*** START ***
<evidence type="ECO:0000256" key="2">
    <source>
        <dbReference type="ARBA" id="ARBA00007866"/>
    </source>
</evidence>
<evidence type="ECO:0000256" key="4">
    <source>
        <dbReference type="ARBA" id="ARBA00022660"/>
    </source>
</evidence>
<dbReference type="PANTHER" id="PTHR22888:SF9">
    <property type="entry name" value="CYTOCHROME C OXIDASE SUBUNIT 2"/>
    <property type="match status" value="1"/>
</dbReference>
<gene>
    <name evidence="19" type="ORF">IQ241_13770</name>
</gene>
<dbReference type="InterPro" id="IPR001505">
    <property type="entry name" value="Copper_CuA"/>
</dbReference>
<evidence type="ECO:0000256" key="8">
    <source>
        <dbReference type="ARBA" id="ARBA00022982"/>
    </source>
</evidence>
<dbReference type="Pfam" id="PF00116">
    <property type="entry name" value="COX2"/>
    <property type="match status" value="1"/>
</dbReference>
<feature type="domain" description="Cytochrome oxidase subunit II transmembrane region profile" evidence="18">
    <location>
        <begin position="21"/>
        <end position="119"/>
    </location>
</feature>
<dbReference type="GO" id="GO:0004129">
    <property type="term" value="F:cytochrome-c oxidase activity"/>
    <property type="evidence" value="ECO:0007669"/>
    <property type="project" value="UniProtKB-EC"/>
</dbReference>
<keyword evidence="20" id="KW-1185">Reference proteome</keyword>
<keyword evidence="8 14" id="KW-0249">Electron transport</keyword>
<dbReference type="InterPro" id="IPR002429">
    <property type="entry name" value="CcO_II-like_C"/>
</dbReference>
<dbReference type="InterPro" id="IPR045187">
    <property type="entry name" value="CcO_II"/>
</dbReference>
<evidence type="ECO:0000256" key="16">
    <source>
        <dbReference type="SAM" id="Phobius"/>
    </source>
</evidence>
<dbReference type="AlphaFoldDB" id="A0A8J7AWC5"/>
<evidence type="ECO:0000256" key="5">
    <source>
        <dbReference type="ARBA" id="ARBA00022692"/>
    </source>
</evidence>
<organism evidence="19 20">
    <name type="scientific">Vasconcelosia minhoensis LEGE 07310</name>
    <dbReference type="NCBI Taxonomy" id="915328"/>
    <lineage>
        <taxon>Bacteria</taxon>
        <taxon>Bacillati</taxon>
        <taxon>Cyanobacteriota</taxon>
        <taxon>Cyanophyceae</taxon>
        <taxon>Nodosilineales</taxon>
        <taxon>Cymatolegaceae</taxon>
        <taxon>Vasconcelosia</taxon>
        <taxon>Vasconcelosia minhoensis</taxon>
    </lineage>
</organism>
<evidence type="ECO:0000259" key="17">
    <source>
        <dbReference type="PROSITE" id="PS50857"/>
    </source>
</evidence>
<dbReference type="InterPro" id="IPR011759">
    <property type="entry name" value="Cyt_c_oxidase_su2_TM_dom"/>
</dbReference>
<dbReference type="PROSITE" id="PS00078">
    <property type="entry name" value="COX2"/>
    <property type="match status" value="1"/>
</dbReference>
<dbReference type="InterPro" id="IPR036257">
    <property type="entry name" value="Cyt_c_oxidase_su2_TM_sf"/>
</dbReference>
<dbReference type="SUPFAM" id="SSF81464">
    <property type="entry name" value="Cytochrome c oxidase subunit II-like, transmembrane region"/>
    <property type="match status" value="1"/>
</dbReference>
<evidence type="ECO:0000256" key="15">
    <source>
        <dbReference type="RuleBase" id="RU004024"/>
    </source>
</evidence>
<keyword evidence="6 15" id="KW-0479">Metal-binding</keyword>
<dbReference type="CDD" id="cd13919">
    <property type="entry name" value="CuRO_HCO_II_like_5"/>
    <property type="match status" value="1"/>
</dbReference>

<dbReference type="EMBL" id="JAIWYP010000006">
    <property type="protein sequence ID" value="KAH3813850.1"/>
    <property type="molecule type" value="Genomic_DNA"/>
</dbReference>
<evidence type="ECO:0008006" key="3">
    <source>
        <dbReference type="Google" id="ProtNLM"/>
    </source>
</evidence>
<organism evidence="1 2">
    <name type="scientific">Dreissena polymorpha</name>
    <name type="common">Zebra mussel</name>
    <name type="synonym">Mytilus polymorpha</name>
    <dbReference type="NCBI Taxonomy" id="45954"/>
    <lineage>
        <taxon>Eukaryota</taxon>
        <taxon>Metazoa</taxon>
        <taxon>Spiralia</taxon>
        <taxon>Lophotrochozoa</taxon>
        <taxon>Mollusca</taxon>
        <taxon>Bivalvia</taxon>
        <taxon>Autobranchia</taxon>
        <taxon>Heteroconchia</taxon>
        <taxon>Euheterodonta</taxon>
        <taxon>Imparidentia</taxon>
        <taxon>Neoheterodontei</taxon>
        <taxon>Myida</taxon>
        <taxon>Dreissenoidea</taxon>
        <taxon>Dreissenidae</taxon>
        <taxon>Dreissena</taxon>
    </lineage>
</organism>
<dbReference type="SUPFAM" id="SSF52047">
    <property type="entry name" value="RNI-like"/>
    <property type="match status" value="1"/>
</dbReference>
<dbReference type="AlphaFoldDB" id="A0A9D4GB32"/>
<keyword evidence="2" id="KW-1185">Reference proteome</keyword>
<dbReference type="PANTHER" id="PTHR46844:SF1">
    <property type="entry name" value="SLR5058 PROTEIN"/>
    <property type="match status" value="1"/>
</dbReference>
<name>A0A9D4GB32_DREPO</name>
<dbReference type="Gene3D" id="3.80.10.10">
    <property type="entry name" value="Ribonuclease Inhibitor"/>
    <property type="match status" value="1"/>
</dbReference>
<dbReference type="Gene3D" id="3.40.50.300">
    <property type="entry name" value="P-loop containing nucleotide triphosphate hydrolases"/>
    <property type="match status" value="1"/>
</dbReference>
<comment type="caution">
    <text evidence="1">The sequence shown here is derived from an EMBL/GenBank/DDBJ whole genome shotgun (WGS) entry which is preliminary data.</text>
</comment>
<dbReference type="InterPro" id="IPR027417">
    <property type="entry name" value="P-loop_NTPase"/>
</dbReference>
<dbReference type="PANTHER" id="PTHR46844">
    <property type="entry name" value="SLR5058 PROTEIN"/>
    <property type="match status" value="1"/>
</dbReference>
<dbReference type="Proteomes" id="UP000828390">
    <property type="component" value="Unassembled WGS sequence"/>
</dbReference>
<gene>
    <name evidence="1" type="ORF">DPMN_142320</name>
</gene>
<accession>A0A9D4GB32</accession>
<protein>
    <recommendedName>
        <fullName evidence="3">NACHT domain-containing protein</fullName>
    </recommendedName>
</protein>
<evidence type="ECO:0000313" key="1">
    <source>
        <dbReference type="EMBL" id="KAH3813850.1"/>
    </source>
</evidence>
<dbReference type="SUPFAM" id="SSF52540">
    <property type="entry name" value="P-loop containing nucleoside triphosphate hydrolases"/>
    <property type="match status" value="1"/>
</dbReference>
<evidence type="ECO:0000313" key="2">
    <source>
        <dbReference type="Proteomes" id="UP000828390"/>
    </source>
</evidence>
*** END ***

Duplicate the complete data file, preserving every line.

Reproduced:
<evidence type="ECO:0000256" key="2">
    <source>
        <dbReference type="ARBA" id="ARBA00007866"/>
    </source>
</evidence>
<evidence type="ECO:0000256" key="4">
    <source>
        <dbReference type="ARBA" id="ARBA00022660"/>
    </source>
</evidence>
<dbReference type="PANTHER" id="PTHR22888:SF9">
    <property type="entry name" value="CYTOCHROME C OXIDASE SUBUNIT 2"/>
    <property type="match status" value="1"/>
</dbReference>
<gene>
    <name evidence="19" type="ORF">IQ241_13770</name>
</gene>
<dbReference type="InterPro" id="IPR001505">
    <property type="entry name" value="Copper_CuA"/>
</dbReference>
<evidence type="ECO:0000256" key="8">
    <source>
        <dbReference type="ARBA" id="ARBA00022982"/>
    </source>
</evidence>
<dbReference type="Pfam" id="PF00116">
    <property type="entry name" value="COX2"/>
    <property type="match status" value="1"/>
</dbReference>
<feature type="domain" description="Cytochrome oxidase subunit II transmembrane region profile" evidence="18">
    <location>
        <begin position="21"/>
        <end position="119"/>
    </location>
</feature>
<dbReference type="GO" id="GO:0004129">
    <property type="term" value="F:cytochrome-c oxidase activity"/>
    <property type="evidence" value="ECO:0007669"/>
    <property type="project" value="UniProtKB-EC"/>
</dbReference>
<keyword evidence="20" id="KW-1185">Reference proteome</keyword>
<keyword evidence="8 14" id="KW-0249">Electron transport</keyword>
<dbReference type="InterPro" id="IPR002429">
    <property type="entry name" value="CcO_II-like_C"/>
</dbReference>
<dbReference type="InterPro" id="IPR045187">
    <property type="entry name" value="CcO_II"/>
</dbReference>
<evidence type="ECO:0000256" key="16">
    <source>
        <dbReference type="SAM" id="Phobius"/>
    </source>
</evidence>
<dbReference type="AlphaFoldDB" id="A0A8J7AWC5"/>
<evidence type="ECO:0000256" key="5">
    <source>
        <dbReference type="ARBA" id="ARBA00022692"/>
    </source>
</evidence>
<organism evidence="19 20">
    <name type="scientific">Vasconcelosia minhoensis LEGE 07310</name>
    <dbReference type="NCBI Taxonomy" id="915328"/>
    <lineage>
        <taxon>Bacteria</taxon>
        <taxon>Bacillati</taxon>
        <taxon>Cyanobacteriota</taxon>
        <taxon>Cyanophyceae</taxon>
        <taxon>Nodosilineales</taxon>
        <taxon>Cymatolegaceae</taxon>
        <taxon>Vasconcelosia</taxon>
        <taxon>Vasconcelosia minhoensis</taxon>
    </lineage>
</organism>
<evidence type="ECO:0000259" key="17">
    <source>
        <dbReference type="PROSITE" id="PS50857"/>
    </source>
</evidence>
<dbReference type="InterPro" id="IPR011759">
    <property type="entry name" value="Cyt_c_oxidase_su2_TM_dom"/>
</dbReference>
<dbReference type="PROSITE" id="PS00078">
    <property type="entry name" value="COX2"/>
    <property type="match status" value="1"/>
</dbReference>
<dbReference type="InterPro" id="IPR036257">
    <property type="entry name" value="Cyt_c_oxidase_su2_TM_sf"/>
</dbReference>
<dbReference type="SUPFAM" id="SSF81464">
    <property type="entry name" value="Cytochrome c oxidase subunit II-like, transmembrane region"/>
    <property type="match status" value="1"/>
</dbReference>
<evidence type="ECO:0000256" key="15">
    <source>
        <dbReference type="RuleBase" id="RU004024"/>
    </source>
</evidence>
<keyword evidence="6 15" id="KW-0479">Metal-binding</keyword>
<dbReference type="CDD" id="cd13919">
    <property type="entry name" value="CuRO_HCO_II_like_5"/>
    <property type="match status" value="1"/>
</dbReference>

<dbReference type="EMBL" id="JAIWYP010000006">
    <property type="protein sequence ID" value="KAH3813850.1"/>
    <property type="molecule type" value="Genomic_DNA"/>
</dbReference>
<evidence type="ECO:0008006" key="3">
    <source>
        <dbReference type="Google" id="ProtNLM"/>
    </source>
</evidence>
<organism evidence="1 2">
    <name type="scientific">Dreissena polymorpha</name>
    <name type="common">Zebra mussel</name>
    <name type="synonym">Mytilus polymorpha</name>
    <dbReference type="NCBI Taxonomy" id="45954"/>
    <lineage>
        <taxon>Eukaryota</taxon>
        <taxon>Metazoa</taxon>
        <taxon>Spiralia</taxon>
        <taxon>Lophotrochozoa</taxon>
        <taxon>Mollusca</taxon>
        <taxon>Bivalvia</taxon>
        <taxon>Autobranchia</taxon>
        <taxon>Heteroconchia</taxon>
        <taxon>Euheterodonta</taxon>
        <taxon>Imparidentia</taxon>
        <taxon>Neoheterodontei</taxon>
        <taxon>Myida</taxon>
        <taxon>Dreissenoidea</taxon>
        <taxon>Dreissenidae</taxon>
        <taxon>Dreissena</taxon>
    </lineage>
</organism>
<dbReference type="SUPFAM" id="SSF52047">
    <property type="entry name" value="RNI-like"/>
    <property type="match status" value="1"/>
</dbReference>
<dbReference type="AlphaFoldDB" id="A0A9D4GB32"/>
<keyword evidence="2" id="KW-1185">Reference proteome</keyword>
<dbReference type="PANTHER" id="PTHR46844:SF1">
    <property type="entry name" value="SLR5058 PROTEIN"/>
    <property type="match status" value="1"/>
</dbReference>
<name>A0A9D4GB32_DREPO</name>
<dbReference type="Gene3D" id="3.80.10.10">
    <property type="entry name" value="Ribonuclease Inhibitor"/>
    <property type="match status" value="1"/>
</dbReference>
<dbReference type="Gene3D" id="3.40.50.300">
    <property type="entry name" value="P-loop containing nucleotide triphosphate hydrolases"/>
    <property type="match status" value="1"/>
</dbReference>
<comment type="caution">
    <text evidence="1">The sequence shown here is derived from an EMBL/GenBank/DDBJ whole genome shotgun (WGS) entry which is preliminary data.</text>
</comment>
<dbReference type="InterPro" id="IPR027417">
    <property type="entry name" value="P-loop_NTPase"/>
</dbReference>
<dbReference type="PANTHER" id="PTHR46844">
    <property type="entry name" value="SLR5058 PROTEIN"/>
    <property type="match status" value="1"/>
</dbReference>
<dbReference type="Proteomes" id="UP000828390">
    <property type="component" value="Unassembled WGS sequence"/>
</dbReference>
<gene>
    <name evidence="1" type="ORF">DPMN_142320</name>
</gene>
<accession>A0A9D4GB32</accession>
<protein>
    <recommendedName>
        <fullName evidence="3">NACHT domain-containing protein</fullName>
    </recommendedName>
</protein>
<evidence type="ECO:0000313" key="1">
    <source>
        <dbReference type="EMBL" id="KAH3813850.1"/>
    </source>
</evidence>
<dbReference type="SUPFAM" id="SSF52540">
    <property type="entry name" value="P-loop containing nucleoside triphosphate hydrolases"/>
    <property type="match status" value="1"/>
</dbReference>
<evidence type="ECO:0000313" key="2">
    <source>
        <dbReference type="Proteomes" id="UP000828390"/>
    </source>
</evidence>